BY Juha Torvinen
The north is one of the main facets of the cultural identities of countries such as Canada, Norway, and Finland. The north is a complex phenomenon with significant elements consisting of mythological beliefs and imagery, and it is continually referred to in discussions and negotiations about who we northerners are and how our countries and nations can be defined in relation to the rest of the world.
It goes without saying that music plays a central role in creating, sustaining, and redefining this multifarious phenomenon of the north as a dimension of northern collective identity. Indeed, the north relates to music in various ways. The Sami people in the northern parts of Scandinavia have their own musico-cultural tradition, and some contemporary Sami artists such as Wimme have gained international acclaim. World-famous Nordic heavy metal bands have extensively exploited Nordic mythology in their music and in building their image. Jazz music of the Nordic countries is said to have a certain “Nordic tone” (see FMQ 1/2009, Mika Kauhanen: “On the trail of the Nordic Tone”), and Finnish contemporary and classical music, for example, is also often experienced (and marketed) as having a certain intentional or non-intentional northern tone.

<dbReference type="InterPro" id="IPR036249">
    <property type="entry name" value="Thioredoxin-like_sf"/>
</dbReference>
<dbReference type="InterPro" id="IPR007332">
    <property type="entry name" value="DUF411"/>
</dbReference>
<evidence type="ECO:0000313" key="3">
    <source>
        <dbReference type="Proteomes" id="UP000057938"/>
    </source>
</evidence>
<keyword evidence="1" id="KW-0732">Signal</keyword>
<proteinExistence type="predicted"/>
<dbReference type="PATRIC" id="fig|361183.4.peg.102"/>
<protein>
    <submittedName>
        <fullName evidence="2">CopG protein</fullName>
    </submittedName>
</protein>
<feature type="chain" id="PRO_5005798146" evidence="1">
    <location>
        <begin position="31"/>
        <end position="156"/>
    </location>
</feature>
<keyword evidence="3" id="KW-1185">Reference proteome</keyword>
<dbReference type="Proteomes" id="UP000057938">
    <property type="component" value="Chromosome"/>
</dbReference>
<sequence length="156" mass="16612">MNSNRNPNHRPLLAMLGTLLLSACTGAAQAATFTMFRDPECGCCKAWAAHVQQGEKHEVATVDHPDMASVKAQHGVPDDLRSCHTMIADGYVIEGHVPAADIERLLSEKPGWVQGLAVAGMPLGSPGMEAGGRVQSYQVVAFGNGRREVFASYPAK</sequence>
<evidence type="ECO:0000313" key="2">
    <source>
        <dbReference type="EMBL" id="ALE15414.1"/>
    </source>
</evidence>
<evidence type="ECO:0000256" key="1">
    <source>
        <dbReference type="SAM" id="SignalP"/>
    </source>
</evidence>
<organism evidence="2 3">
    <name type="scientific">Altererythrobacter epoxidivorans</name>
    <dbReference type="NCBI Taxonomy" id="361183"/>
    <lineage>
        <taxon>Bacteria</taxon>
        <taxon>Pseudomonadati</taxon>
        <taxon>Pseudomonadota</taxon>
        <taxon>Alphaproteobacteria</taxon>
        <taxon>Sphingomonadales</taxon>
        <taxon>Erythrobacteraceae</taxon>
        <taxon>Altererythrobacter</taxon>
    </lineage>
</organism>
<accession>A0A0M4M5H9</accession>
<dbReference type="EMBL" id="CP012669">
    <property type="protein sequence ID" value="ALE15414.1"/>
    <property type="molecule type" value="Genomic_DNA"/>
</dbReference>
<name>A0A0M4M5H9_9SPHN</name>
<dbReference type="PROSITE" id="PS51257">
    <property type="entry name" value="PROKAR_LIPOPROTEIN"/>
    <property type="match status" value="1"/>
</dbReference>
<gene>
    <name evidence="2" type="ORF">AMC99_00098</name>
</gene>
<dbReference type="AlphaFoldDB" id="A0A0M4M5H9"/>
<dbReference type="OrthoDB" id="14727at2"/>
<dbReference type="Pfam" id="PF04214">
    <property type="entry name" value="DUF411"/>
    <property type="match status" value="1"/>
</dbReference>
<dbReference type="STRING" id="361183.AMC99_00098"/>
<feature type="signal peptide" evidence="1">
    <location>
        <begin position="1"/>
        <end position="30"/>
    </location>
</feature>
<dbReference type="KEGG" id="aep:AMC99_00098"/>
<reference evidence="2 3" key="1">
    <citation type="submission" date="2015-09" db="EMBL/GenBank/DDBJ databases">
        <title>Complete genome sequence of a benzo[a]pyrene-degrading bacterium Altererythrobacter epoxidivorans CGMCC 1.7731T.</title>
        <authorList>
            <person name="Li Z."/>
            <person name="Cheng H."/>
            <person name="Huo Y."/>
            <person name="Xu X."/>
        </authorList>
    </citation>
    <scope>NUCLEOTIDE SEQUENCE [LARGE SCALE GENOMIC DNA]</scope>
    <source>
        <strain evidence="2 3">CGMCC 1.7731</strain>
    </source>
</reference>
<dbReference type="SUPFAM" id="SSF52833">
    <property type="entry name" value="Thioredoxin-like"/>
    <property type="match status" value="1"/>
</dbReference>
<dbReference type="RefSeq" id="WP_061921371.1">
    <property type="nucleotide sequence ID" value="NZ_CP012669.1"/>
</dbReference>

Most of the articles in the current issue discuss music and the north not so much by listing examples of musicians and music makers. Instead, we approach the subject by illuminating the northern mentality, the spiritual realm of thoughts, emotions, and moods that surround the music and musicians conveying northern qualities. As I try to show in my own article (“The tone of the north”), the north as a cultural phenomenon is a myth that cannot be categorised. Perhaps the north simply has to be heard, listened to, and experienced.